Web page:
Ministry for Pacific Peoples — Starting the conversation Starting the conversation Skip to content

Starting the conversation

Starting the conversation

  • 01 Mar 2019
thumbnail 4DAC958B 37FE 434D 8FCF A693827DD245

The recently crowned Mr Gay New Zealand Nicholas Francis (pictured) hopes to use his win to start conversations around mental health, violence, discrimination, sexual health and suicide in the Pacific rainbow community. 

“I believe there needs to be discussions around these issues, especially with our transgender brothers and sisters,” Nicholas says. 

“These are the issues we have been battled with for many years and will continue to do so in the future if we don’t act now. 

“That’s why I believe it is time for a Pacific person to be chosen to stand up, have a voice and address these issues.” 

The 27-year-old was born in NZ before moving to Samoa with his family as a child. 

He returned back to Auckland in his early teens where he now lives and works as a Financial Advisor for Tower Insurance. 

“At the age of three my family decided to move to Samoa to raise my brother and me,” Nicholas explains. 

“While living in the islands I spent a few years in American Samoa and then moved to Apia where I lived in a small river-side house in Lelata.  

“It was important to my mother that her children experience life with our extended family and be immersed in the culture.” 

Nicholas adds he is very thankful for his humble upbringing as it has taught him the fundamentals of respect, putting family first and to appreciate the smaller things in life. 

“While living in Samoa my dear mother became unwell and it was decided that we needed to relocate back to Auckland to my grandparents’ farm where I have lived at the same residence for the last 19 years.” 

Although hesitant initially, Nicholas decided to enter the Mr Gay New Zealand competition as he wants to make a difference and says people shouldn’t have to feel different just because they do not conform to what society perceives as normal.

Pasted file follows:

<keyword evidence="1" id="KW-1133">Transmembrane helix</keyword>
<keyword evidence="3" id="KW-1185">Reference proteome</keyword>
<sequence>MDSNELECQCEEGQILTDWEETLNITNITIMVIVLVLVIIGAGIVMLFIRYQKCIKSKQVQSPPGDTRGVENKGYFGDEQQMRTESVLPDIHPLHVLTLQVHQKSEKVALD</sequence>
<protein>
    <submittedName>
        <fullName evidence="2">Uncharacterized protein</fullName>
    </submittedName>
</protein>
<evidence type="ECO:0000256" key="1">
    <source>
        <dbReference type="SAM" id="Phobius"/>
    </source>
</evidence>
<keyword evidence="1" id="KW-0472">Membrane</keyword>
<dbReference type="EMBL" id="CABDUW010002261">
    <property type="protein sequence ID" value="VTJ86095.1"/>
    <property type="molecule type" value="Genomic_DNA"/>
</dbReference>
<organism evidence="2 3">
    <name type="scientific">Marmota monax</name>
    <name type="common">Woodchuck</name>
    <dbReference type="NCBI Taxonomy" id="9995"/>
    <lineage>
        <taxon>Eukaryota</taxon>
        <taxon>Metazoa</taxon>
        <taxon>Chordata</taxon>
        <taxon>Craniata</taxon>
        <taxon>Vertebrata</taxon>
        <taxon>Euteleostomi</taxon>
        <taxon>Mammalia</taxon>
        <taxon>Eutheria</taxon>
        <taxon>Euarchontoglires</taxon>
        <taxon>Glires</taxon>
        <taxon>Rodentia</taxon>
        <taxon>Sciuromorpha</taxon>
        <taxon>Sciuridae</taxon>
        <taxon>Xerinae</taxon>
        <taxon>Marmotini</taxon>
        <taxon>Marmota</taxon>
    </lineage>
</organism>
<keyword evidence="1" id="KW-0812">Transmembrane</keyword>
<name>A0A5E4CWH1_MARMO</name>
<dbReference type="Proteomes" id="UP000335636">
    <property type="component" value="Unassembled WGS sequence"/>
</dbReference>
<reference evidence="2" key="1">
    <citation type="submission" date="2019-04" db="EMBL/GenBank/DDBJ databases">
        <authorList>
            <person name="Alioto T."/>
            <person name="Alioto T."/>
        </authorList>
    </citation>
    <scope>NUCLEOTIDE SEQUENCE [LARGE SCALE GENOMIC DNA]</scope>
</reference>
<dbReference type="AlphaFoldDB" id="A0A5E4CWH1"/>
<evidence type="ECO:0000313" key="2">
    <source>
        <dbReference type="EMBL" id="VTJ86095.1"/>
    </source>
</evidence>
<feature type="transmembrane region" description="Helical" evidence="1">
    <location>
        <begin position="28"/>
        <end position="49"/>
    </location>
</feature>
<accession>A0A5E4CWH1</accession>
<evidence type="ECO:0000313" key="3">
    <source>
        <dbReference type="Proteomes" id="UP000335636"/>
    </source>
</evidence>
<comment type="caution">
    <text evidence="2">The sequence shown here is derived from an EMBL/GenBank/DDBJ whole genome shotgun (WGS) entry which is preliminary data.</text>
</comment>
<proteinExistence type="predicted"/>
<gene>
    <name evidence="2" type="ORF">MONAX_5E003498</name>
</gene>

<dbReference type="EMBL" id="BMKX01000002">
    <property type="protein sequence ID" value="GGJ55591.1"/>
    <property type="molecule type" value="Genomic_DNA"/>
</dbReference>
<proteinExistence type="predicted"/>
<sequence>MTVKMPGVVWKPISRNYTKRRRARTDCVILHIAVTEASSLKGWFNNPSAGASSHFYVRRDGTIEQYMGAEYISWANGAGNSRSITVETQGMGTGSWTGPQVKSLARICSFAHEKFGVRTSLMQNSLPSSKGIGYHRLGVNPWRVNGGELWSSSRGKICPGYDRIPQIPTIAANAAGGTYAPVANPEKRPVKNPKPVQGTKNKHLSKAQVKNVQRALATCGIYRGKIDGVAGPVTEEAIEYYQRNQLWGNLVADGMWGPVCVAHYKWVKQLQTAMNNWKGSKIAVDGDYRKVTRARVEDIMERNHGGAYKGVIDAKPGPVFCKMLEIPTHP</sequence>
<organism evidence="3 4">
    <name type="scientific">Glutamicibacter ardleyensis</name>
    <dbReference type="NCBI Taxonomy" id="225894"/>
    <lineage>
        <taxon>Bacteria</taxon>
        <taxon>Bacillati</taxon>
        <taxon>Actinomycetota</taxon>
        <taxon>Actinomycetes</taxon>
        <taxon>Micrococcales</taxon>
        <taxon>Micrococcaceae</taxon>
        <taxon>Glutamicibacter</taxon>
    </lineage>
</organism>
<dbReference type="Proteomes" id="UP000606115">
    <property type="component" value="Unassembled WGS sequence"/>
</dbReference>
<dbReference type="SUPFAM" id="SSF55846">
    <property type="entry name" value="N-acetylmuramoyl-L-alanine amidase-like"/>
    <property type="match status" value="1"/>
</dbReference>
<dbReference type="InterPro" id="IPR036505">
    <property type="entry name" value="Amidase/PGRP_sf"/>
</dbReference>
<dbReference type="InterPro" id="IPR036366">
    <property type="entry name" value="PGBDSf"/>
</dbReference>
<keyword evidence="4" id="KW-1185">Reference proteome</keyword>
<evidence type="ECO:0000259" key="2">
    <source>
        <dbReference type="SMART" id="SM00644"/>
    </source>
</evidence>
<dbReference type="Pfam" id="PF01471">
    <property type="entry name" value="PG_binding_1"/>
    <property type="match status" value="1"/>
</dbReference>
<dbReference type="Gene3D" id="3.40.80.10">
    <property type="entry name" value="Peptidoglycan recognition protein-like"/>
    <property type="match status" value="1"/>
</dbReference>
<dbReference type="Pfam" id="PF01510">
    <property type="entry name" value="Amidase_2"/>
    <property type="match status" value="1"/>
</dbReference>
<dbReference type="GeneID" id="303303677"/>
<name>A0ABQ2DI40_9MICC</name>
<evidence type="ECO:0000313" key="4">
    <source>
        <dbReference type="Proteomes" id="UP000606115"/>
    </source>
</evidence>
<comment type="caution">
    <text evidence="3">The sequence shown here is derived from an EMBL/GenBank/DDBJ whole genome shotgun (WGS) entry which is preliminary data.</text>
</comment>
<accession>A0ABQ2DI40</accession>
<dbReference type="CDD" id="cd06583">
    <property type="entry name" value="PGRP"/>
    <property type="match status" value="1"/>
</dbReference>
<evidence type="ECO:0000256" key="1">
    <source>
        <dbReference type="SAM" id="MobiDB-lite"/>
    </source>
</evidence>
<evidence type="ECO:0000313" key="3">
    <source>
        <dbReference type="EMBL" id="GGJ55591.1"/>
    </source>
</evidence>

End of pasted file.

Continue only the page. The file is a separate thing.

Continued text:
“My friend told me the competition wasn’t judged purely on looks but focused on the attributes a candidate possessed such as engagement, community outreach, public speaking, natural leadership ability and mana. 

“I saw a real opportunity to make a difference and give back to my LGBTQIA+ community, as well as bringing the Pacific culture to the forefront and challenging the social and political bias that we face every day.” 

Nicholas says through his own experience in the Pacific community he recognised there is a cultural divide.

There is a stigma attached to homosexuality. It is a taboo subject and this prejudice has been shared over generations.

“This mentality of ‘don’t ask, don’t tell’ has been taught because of our traditions and beliefs.  

“My key focus after winning this title is to break the stigma and to keep the momentum of positive change for our future generations.” 

To change these prejudices, there needs to be greater awareness and education of the LGBTQIA in the Pacific and other communities so there can be informed discussions about these issues.

This will help to change attitudes to lead and ensure that people get access to the right services at the right time, he adds.

The talented and confident Pacific young man is honoured to be chosen to represent the LGBTQIA community, especially his Pacific brothers and sisters. 

“New Zealand is home to the largest Polynesian population in the Pacific, so reaching out to others to convey our message and show our presence will be a life fulfilling experience.  

“I want to show the world that we are here and we are not going anywhere, and to show them they are not forgotten, and we are out there supporting them.” 

A believer that knowledge is the most powerful tool a person can have, Nicholas intends to learn as much as he can and share that through being actively involved. 

"Education starts at a young age and we need to learn from the statistics we have in New Zealand - the suicide rate for LGBTQIA+ youth are five times higher than their non-queer peers,” he says. 

Also a New Zealand Aids Foundation ambassador, Nicholas will work alongside the organisation with future campaigns to raise awareness, as well as working with Out Line NZ – a helpline dedicated to giving people advice and support. 

“It’s definitely a hands-on role - I want to get into the community and see what the core issues are and work with others to overcome our challenges. 

“There is a lot of work to be done and I know it will not be easy but together great things can be accomplished.  

“Using the great words of Martin Luther King: 'The time is always right to do what is right’.”